Update following close of nominations: Of the Holyrood 5 parties, the Lib Dems are again the only party lacking a full slate, standing in 3 of 5 wards here. Alba are contesting 2. More details here.

In a notably odd turn of events, Labour are standing 3 candidates in Clacks Central, a 3-member ward they won 1 seats in 2017, and lost a 2019 by-election. Parties usually do not stand as many candidates as there are seats. In a 3-member ward, that would require 75%+ of the vote to guarantee success. Strange!

Clackmannanshire West (4)

2017 Councillors: SNP x2, Labour, Conservative.

Clackmannanshire follows Inverclyde’s lead in not actually giving their wards proper names. If they did, this would be “Tullibody and Menstrie”. At the last election the SNP’s second candidate ended up 4.5% ahead of Labour’s at the final stage, which could be pretty easily reversed to give Labour a double. However, if the Conservatives do indeed have a poor election, they could be the ones handing their seat over. At the time of writing, I reckon this is the more likely outcome.

Clackmannanshire South (4)

2017 Councillors: SNP x2, Labour, Conservative.

This one could be described as “Alloa”, encompassing as it does most of the Wee County’s main town. It’s here that the Greens have an extremely strong chance at breaking onto the council. Their 15.2% in 2017 was their third strongest share of any ward outside of Edinburgh and Glasgow, and actually in excess of what a number of successfully elected Green councillors achieved. What prevented a Green being elected here last time was that there was simply no room for transfers to squeak them through.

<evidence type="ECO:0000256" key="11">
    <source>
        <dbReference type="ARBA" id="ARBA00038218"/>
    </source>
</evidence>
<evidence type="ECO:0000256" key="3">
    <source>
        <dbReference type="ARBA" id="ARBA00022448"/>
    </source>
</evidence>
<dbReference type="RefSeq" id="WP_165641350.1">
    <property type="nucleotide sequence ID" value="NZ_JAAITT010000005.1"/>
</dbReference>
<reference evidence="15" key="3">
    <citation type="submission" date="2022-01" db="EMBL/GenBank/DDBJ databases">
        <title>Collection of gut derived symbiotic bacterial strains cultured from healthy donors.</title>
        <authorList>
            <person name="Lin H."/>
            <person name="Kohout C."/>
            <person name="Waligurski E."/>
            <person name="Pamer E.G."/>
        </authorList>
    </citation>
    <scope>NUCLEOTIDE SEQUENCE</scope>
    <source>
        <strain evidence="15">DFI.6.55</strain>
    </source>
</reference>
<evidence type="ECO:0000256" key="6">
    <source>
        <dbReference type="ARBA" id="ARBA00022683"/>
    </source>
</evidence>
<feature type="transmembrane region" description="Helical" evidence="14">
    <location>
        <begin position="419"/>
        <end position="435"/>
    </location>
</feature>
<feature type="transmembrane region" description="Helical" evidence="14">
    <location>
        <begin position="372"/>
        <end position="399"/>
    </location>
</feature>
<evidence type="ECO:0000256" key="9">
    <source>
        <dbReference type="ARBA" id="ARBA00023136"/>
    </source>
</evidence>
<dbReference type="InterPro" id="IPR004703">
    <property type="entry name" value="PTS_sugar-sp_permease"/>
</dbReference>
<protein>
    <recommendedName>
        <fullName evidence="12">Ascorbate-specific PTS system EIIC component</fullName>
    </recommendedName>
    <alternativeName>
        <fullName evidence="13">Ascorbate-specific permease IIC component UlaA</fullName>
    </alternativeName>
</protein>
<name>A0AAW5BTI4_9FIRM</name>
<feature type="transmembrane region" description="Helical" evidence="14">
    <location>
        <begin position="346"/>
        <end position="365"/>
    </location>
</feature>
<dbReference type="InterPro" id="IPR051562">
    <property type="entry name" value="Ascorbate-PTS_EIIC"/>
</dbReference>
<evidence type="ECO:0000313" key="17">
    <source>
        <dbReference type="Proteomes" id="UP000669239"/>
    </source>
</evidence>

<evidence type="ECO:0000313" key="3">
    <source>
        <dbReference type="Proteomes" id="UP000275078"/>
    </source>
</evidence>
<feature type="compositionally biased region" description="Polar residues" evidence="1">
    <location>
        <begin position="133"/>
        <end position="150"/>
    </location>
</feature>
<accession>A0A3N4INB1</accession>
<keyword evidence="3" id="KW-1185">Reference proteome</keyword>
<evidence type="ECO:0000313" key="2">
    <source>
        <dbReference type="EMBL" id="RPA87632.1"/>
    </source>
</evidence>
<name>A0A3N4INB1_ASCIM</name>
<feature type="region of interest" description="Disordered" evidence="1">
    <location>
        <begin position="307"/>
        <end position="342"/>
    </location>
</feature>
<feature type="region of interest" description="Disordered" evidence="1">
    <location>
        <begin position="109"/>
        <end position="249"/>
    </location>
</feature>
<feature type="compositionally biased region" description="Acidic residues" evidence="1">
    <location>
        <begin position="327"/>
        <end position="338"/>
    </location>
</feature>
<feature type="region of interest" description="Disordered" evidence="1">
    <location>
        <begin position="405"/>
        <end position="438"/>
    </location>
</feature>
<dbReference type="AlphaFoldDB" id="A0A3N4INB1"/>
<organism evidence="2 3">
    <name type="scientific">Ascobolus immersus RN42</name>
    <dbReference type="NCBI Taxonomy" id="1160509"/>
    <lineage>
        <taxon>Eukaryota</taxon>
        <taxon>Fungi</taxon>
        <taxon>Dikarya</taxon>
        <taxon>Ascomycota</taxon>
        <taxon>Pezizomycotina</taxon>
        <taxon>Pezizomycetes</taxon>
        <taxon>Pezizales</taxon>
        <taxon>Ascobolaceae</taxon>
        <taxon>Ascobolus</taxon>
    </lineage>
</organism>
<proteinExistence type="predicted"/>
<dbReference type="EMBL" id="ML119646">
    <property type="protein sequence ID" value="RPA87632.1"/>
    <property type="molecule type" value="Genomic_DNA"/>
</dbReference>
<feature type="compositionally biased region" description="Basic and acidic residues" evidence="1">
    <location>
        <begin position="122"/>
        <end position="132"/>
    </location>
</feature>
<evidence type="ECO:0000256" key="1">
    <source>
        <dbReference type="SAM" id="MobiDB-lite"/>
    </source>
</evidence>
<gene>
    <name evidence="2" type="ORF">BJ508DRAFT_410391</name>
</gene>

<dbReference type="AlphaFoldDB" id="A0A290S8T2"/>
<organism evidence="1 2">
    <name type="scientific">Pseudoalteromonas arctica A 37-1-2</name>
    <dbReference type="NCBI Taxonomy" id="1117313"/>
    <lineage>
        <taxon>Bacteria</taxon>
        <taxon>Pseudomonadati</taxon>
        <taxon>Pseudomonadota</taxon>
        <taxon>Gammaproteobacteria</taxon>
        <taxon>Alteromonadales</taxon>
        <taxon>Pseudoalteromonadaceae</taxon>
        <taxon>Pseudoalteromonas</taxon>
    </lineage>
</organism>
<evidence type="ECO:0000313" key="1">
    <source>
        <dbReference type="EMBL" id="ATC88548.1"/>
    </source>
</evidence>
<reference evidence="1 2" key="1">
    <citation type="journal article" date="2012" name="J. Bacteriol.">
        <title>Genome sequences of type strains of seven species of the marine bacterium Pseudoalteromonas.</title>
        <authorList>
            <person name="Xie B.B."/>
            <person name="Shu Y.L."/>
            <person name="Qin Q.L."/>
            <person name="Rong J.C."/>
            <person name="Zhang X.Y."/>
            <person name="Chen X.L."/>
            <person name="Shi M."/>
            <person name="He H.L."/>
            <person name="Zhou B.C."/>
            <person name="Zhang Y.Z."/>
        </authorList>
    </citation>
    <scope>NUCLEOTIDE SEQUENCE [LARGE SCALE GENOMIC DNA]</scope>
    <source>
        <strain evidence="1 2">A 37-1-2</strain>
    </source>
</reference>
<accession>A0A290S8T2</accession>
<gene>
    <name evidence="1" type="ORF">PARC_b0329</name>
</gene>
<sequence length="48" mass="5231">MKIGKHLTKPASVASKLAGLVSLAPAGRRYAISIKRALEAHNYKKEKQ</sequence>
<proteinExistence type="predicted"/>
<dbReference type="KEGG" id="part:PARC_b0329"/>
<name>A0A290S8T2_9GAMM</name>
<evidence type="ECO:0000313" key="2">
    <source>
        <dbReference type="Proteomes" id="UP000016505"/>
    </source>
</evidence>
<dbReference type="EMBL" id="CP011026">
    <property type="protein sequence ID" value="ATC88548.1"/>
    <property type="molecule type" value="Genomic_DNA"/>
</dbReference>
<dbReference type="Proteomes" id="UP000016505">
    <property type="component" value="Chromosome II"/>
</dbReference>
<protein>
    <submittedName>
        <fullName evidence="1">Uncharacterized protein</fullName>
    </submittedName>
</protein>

You need 20%+1 vote for a seat in a 4-member ward, and the parties winning seats almost perfectly landed on that value – or double it, in the SNP’s case. That means any one of those three parties only needs to lose a little bit of support for the Greens to pinch their seat. Of those three, the Conservatives are probably the most likely to lose. In addition to having the weakest starting position, their councillor ended up sitting as an Independent for most of the term, so they won’t have been able to build up a personal vote. Throw in any ongoing difficulties related to the Prime Minister and they look decidedly vulnerable.

Clackmannanshire East (3)

2017 Councillors: Conservative, SNP, Labour.

Effectively “Clackmannan, Dollar and Muckhart”, this ward was home to the solitary Conservative councillor before their 2017 surge. They built on that success to become the leading party here, though their councillor would eventually resign due to ill health and prompt a by-election, which looked like this:

By-Election Winner: Conservative

The Conservatives completely steamrollered that election, winning an absolute majority of votes. Labour’s vote completely collapsed, going from having won more than five times as many votes as the Greens to just 2.3% ahead. Whilst they may recover somewhat in the light of a full election, that outcome has set the stage for a possible Conservative double at Labour’s expense.

Update following close of nominations: The Conservatives have indeed nominated two candidates here and are aiming for a double.